Reasons First

ISBN : 9780198868224

Mark Schroeder
288 ページ
156 x 234 mm

In the last five decades, ethical theory has been preoccupied by a turn to reasons. The vocabulary of reasons has become a common currency not only in ethics, but in epistemology, action theory, and many related areas. It is now common, for example, to see central theses such as evidentialism in epistemology and egalitarianism in political philosophy formulated in terms of reasons. And some have even claimed that the vocabulary of reasons is so useful precisely because reasons have analytical and explanatory priority over other normative concepts-that reasons in that sense come first. Reasons First systematically explores both the benefits and burdens of the hypothesis that reasons do indeed come first in normative theory, against the conjecture that theorizing in both ethics and epistemology can only be hampered by neglect of the other. Bringing two decades of work on reasons in both ethics and epistemology to bear, Mark Schroeder argues that some of the most important challenges to the idea that reasons could come first are themselves the source of some of the most obstinate puzzles in epistemology: about how perceptual experience could provide evidence about the world, and about what can make evidence sufficient to justify belief. Schroeder shows that, along with moral worth, one of the very best cases for the fundamental explanatory power of reasons in normative theory actually comes from knowledge.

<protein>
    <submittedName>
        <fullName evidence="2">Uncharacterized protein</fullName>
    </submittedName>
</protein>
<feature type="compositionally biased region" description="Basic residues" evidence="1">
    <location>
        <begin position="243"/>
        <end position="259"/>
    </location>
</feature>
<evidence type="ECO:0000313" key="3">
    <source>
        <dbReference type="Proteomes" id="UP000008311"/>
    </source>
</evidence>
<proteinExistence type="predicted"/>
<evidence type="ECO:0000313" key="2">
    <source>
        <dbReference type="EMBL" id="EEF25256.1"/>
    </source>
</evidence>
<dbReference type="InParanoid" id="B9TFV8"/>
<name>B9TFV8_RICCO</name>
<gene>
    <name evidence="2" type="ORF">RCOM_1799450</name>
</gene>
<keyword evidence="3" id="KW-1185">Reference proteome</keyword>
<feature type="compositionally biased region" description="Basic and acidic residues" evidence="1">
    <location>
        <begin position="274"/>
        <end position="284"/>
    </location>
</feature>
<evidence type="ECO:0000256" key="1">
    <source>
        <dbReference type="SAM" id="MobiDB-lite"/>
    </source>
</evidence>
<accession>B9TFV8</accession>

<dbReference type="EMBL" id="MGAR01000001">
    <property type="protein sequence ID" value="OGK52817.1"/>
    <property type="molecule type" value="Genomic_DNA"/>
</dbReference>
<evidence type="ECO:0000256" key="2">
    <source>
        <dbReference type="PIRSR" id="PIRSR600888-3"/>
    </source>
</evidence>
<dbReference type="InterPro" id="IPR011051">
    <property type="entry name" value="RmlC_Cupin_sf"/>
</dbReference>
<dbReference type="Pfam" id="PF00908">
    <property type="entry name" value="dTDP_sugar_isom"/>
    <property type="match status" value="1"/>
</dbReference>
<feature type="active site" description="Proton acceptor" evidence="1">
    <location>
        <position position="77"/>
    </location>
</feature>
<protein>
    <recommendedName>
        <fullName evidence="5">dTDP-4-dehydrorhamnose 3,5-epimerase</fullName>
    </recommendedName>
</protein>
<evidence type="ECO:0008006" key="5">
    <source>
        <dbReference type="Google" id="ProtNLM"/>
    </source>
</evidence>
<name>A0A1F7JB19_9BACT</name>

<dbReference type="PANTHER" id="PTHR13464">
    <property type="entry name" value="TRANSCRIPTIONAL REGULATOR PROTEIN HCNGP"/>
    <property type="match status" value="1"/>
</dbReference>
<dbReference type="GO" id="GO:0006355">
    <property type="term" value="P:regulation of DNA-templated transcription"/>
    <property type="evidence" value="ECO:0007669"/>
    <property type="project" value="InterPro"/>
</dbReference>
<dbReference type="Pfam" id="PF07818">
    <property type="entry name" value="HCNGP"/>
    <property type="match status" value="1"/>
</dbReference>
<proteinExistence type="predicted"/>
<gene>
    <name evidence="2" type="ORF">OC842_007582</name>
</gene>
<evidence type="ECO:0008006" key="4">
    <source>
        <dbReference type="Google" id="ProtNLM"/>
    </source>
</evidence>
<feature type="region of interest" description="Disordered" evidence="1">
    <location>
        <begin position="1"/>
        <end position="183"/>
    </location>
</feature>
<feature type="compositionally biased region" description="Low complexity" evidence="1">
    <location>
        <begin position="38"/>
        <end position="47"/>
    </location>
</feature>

Part 1: The Issues
1 Introduction
2 Reasons are Competitors
Part 2: Rationality and Truth
3 Basic Perceptual Reasons
4 Subjective Reasons and Truth
5 The Apparent Factive Attitude View
Part 3: How Evidence Rationalizes Belief
6 Balance in Epistemology
7 Epistemic Reasons as Right-Kind Reasons
8 Pragmatic Intellectualism
9 Doxastic Wrongs


Mark Schroeder is Professor of Philosophy at the University of Southern California. His research ranges widely in ethics, epistemology, and related areas, and his work has appeared in over two dozen journals. He is the author of Slaves of the Passions (OUP, 2007), Being For: Evaluating the Semantic Program of Expressivism (OUP, 2008), Noncognitivism in Ethics (Routledge, 2010), Explaining the Reasons We Share (OUP, 2014), and Expressing Our Attitudes (OUP